I wrote this in 2011, and shared internally, but never published. As I’m really pushing myself to seek honesty & vulnerability through my words, it’s weird & interesting to see where my thinking has evolved & where I’ve been complacent. Hopefully soon, I’ll be working through how I now feel about each of the things below. Anyhoo, just so it exists somewhere:
*Our fundamental belief is that we are Undocumented, Unafraid,
Unashamed and Unapologetic.
In order to answer this, we must first examine the identities we
consciously choose not to identify with. Why not “illegal” or “illegal
alien?” The term illegal alien creates an “us vs. them” narrative that
is used to associate us with positive-negative binaries: we are good
and they are bad, we are human and they are alien, we are white and
they are of color, or we are normal and they are foreign. To be an
alien is to not be human, and to deprive us of our humanity is to rob
us of our fundamental existence and deny us our agency.
The term “illegal alien” is one of the most powerful tools of
anti-immigrants, and we refuse to continue to be perpetuators of our
own oppression by identifying as such. Thus the first step in
repairing this damage is to insist on dropping the I-word, as many of
our youth have done. As we dissolve our ties to the term “illegal,”
our voices emerge and allow us to reconstruct a new narrative of “us”
– a collective, undocumented-owned and –led identity.
Why not “dreamer?” While we do not reject nor disrespect the term
dreamer, we feel that we, as undocumented youth, are more than
legislation. While our identity is one closely tied to hopes of
passage of the DREAM Act, we hesitate to so strongly tie our struggle
for one piece of paper to our work for passage of another piece of
paper. In an effort to remain as inclusive as possible, we recognize
that not all undocumented youth meet the eligibility requirements of
the DREAM Act, and to build an collective identity solely around that term
would be a great disservice.
The words “I Am Undocumented” are a powerful declaration of identity,
representing the ability to self-identify rather than continuing to
accept identities created for us by others who do not live our daily
To be undocumented and unafraid does not mean you are never afraid. To
be unafraid is to have the courage to work through our fears and our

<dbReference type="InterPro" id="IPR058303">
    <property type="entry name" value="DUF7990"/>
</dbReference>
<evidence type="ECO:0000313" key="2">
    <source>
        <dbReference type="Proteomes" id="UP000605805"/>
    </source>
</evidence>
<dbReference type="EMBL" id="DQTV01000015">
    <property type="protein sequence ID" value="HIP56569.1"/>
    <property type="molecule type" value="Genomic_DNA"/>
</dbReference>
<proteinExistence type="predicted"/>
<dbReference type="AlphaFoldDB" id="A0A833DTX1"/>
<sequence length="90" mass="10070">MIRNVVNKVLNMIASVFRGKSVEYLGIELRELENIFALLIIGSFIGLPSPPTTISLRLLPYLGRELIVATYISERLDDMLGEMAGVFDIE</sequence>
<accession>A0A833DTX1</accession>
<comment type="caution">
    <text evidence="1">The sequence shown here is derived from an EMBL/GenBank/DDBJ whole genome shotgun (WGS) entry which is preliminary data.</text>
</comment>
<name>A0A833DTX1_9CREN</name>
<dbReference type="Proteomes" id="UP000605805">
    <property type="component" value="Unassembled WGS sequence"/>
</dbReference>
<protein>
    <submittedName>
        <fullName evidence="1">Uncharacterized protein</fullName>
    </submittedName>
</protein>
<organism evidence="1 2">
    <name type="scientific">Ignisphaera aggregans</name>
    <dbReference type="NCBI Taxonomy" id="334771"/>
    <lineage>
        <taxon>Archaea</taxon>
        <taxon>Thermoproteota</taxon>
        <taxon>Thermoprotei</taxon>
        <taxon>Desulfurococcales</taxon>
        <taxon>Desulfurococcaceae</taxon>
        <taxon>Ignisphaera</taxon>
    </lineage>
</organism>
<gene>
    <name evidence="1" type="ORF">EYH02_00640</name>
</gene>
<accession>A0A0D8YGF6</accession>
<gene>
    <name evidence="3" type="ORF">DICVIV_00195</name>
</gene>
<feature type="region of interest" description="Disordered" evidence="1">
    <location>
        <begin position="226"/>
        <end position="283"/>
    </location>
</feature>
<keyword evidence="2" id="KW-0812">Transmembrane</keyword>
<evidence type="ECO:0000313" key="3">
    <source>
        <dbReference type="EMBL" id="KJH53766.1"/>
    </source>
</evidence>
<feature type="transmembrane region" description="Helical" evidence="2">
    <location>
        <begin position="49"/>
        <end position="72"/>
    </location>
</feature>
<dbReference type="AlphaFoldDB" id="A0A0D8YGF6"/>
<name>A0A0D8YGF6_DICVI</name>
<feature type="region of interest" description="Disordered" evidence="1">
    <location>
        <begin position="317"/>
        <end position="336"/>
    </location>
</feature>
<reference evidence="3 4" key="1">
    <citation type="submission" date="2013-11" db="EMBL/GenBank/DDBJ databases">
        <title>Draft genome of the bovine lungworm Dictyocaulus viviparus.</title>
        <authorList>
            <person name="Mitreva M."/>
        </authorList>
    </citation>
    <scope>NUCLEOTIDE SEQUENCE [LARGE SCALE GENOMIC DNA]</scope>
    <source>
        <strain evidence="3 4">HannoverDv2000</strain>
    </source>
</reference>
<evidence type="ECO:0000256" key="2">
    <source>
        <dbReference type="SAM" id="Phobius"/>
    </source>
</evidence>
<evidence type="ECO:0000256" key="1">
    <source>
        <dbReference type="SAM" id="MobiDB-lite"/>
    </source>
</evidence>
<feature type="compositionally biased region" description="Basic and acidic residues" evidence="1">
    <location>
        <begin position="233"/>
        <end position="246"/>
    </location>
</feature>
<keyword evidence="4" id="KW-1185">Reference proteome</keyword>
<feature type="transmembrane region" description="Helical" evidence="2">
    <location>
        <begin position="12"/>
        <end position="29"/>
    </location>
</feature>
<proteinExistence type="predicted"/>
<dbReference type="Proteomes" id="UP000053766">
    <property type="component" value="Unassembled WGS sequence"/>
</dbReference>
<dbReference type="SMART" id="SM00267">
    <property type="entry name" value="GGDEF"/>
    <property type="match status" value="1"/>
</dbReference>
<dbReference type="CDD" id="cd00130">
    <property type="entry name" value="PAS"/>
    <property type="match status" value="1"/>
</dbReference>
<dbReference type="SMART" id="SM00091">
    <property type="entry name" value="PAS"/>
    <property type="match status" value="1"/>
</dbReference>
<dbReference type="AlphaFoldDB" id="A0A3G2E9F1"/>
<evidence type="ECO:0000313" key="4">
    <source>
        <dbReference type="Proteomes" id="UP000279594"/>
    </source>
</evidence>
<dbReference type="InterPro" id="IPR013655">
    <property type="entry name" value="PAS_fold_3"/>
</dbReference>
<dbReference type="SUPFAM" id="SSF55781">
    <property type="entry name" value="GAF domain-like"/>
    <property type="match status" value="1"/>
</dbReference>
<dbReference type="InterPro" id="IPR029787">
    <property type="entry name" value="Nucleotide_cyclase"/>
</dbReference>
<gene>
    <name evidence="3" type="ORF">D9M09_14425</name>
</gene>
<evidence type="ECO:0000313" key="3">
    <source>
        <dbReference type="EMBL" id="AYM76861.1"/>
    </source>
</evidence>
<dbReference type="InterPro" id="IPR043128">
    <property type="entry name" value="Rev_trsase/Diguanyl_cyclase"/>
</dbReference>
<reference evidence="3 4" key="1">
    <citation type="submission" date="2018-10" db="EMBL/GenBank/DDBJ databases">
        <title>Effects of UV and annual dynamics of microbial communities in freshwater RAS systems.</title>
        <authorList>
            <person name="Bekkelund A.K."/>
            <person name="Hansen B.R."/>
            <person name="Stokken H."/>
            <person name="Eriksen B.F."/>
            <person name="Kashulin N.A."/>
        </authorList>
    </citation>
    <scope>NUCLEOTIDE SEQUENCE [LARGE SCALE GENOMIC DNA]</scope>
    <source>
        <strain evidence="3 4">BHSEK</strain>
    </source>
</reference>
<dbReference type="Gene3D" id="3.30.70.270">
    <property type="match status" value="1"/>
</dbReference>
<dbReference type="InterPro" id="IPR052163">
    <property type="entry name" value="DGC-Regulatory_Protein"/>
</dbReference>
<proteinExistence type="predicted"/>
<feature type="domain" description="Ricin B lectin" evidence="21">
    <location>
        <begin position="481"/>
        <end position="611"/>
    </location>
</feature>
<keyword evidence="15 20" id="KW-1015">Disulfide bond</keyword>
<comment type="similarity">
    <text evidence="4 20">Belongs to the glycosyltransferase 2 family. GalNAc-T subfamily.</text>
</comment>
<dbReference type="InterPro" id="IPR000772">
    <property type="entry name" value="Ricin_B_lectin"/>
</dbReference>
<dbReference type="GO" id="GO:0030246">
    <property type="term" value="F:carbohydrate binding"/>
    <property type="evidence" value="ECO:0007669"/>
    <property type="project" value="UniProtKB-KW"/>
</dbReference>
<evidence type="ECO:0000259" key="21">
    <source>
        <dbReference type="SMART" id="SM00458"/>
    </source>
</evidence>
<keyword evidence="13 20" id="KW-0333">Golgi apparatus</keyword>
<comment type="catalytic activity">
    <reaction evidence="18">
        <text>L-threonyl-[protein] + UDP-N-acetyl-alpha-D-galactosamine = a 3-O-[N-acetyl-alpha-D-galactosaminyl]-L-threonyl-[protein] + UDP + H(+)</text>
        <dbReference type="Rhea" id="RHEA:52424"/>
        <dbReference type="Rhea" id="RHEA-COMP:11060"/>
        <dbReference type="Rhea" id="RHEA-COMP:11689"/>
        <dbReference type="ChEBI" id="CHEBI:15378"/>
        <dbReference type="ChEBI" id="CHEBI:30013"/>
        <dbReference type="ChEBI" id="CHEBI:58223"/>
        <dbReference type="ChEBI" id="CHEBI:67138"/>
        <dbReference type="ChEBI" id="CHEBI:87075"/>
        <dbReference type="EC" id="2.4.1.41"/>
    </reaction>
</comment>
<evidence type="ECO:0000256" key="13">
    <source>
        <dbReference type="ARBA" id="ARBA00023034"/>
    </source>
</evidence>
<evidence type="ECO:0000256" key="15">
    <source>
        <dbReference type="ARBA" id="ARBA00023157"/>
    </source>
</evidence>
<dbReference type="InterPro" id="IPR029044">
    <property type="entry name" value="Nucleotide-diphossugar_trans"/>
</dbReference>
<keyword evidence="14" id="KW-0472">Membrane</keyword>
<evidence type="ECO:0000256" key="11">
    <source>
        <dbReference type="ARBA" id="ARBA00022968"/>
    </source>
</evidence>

weaknesses and thus emerge stronger, not to simply “rise above” our
fear and pledge to deal with it another day.
Confronting our fears – ICE, deportation, detention, financial
insufficiency, lack of access to education – is not an easy task, but
until these fears are identified and faced, they will continue to hold
ourselves and our community hostage, making us partake in our own
oppression. Our greatest threat as undocumented people is not ICE or
Secure Communities or being detained; it is our fear that grips us
hostage, fear that we will not survive against any challenges that are
thrown at us.
We are too familiar with “living life in the shadows,” shrouded in
secrecy. We are taught from a young age that our lack of status is
something to hide behind, something that makes us not worthy. It is
time to shed the shame and the blame, for we are not undocumented by
choice or lack of willpower. This is not to be confused with having
pride in being undocumented, but rather creating the opportunity to
rectify that huge portion of our identity that our status holds.
We seek to remove the stigma around being undocumented, especially
that which has been internalized within our own communities, because
we are more than our immigration status. It is about being unashamed
of and having pride in our identity – as humans, immigrants, mothers,
fathers, sisters, brothers, LGBTQ, organizers and friends, not our
In our quest to shift our advocacy and rhetoric towards one
encompassing of being undocumented, unafraid and unashamed, we have
been challenged, mocked and criticized repeatedly.
We remain unapologetic in our demand that those affected be at the
forefront of our work, that their voices be heard, their opinions
respected, and decisions about their future entrusted to their hands,
and their hands only. We push everyone involved, whether undocumented
or an ally, to frequently check the privilege they have within their
experiences and relative to others in the community.
Having privilege is not necessarily bad, as we are all privileged in
some relative sense. Refusing to truly acknowledge your privilege and
its effects on your actions, words, and perspective within this
movement only serves to disempower others, whether you realize it or
Why come out?
Coming out as undocumented is an ongoing process, a spectrum that can
range from telling only your best friend to sharing your story and